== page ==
OTTAWA, May 1 /CNW Telbec/ - On May 1, 2009, National Aboriginal Diabetes
Awareness Day, the Assembly of First Nations is calling on teachers for help
in organizing this year's Fitness Challenge which is aimed at First Nations
students. The goal of the fitness challenge is to raise awareness about the
positive relationship between diabetes and healthy living.
AFN Regional Chief Angus Toulouse and AFN Women's Council Chair Kathleen
McHugh felt it was especially important to target First Nations youth in this
"We hope this challenge will help to raise awareness about diabetes among
our children and youth in a fun and dynamic way," said AFN Regional Chief
Angus Toulouse, who holds the portfolio for health. "We're seeing very young
children diagnosed with this disease in our communities. The average age of
diagnosis is 11 years old, according to the First Nation's Regional
Longitudinal Health Survey. It's important to empower youth with knowledge
about healthy living."
"Obesity is a contributing factor to diabetes. Healthy eating and
exercise can help control risks associated with diabetes," said AFN Women
Council Chair Kathleen McHugh. "This challenge represents one way that
educators and leadership can work together to teach youth about the positive
relationship between exercise and diabetes."
The challenge will start on October 14, 2009 and run for one month,
wrapping up on November 14th, World Diabetes Day. Students are encouraged to
participate in teams and to engage in 30 minutes of physical activity each
day, in ten minute intervals. This can include sports, or activities as simple
as walking or dancing. Top performers and top teams will have their names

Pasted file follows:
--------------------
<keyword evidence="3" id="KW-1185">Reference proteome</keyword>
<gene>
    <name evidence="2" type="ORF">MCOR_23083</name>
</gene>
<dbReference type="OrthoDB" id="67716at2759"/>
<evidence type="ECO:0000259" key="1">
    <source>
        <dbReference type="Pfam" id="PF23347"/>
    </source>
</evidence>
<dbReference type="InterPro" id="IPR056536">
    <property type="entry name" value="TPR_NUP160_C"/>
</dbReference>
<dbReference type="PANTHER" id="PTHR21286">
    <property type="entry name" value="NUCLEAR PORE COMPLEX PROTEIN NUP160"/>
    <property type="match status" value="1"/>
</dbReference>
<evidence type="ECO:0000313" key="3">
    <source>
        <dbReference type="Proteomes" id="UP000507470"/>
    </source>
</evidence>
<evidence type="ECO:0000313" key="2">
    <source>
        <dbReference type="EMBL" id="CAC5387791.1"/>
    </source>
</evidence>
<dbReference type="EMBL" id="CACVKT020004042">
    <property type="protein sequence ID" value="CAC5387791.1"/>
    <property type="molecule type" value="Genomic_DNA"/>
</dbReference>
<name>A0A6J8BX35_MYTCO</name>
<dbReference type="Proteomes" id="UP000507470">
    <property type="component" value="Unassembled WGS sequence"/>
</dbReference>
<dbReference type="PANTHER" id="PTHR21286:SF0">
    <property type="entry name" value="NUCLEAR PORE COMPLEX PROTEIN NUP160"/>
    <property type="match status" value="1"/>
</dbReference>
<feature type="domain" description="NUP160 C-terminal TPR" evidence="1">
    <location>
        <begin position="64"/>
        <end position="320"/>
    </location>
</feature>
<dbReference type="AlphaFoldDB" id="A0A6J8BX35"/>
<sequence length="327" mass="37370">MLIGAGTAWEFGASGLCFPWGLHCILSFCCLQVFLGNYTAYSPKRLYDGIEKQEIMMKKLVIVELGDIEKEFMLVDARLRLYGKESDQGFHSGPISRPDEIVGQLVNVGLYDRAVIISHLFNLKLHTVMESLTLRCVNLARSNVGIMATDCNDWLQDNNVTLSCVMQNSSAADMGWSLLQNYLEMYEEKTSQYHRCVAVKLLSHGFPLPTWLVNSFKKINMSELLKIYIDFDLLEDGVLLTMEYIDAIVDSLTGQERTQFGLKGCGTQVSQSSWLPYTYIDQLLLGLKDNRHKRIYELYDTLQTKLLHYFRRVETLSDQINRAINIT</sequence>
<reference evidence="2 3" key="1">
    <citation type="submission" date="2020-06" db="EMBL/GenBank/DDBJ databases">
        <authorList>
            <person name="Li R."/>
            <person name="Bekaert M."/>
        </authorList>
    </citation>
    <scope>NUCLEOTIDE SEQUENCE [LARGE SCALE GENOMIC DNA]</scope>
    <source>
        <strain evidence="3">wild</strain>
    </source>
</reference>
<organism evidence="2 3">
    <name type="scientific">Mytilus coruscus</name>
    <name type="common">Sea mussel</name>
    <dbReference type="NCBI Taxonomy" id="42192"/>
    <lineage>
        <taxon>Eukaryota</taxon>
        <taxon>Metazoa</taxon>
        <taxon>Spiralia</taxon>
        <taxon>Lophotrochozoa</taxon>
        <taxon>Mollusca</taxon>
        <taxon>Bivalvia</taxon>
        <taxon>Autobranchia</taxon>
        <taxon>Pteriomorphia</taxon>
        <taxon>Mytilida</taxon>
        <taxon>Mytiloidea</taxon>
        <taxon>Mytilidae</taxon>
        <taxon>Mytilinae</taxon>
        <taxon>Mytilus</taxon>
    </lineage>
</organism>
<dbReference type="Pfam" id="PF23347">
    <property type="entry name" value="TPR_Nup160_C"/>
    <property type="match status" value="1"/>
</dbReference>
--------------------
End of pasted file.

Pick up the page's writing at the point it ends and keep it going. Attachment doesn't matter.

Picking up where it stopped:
entered into a draw, and winners will be announced in December. Contest rules,
information about prizes and other details will be posted on the AFN website
by the end of May. This information is also available by contacting the AFN.
Aerobic exercise and resistance exercise can help people with diabetes
better control their blood sugar levels, by burning fat and glucose. Diabetics
are also in a high-risk group for heart disease and stroke and exercise can
help reduce the risk.
Diabetes is 3 to 5 times more common among First Nations than the general
population. Almost all families are touched by the disease, either directly,
or through friends and neighbours. Many First Nations children and youth are
at high risk of developing diabetes due to a lack of exercise, poor nutrition,
The AFN is recommending that participants consult a physician before
starting a new fitness program. Participants do not have to be diabetic to
take part. The Fitness Challenge is open to all.
This is the AFN's second Fitness Challenge. Last year's Fitness Challenge
targeted leadership. More than 40 teams participated across the country with
team sizes ranging from 5 to 10 members and ages ranging from 10 to 80 years
old. By targeting students this year's challenge seeks to pass the torch from
leadership to youth.
The AFN is the national organization representing First Nations in
For further information:
For further information: Karyn Pugliese, Health Communications, (613)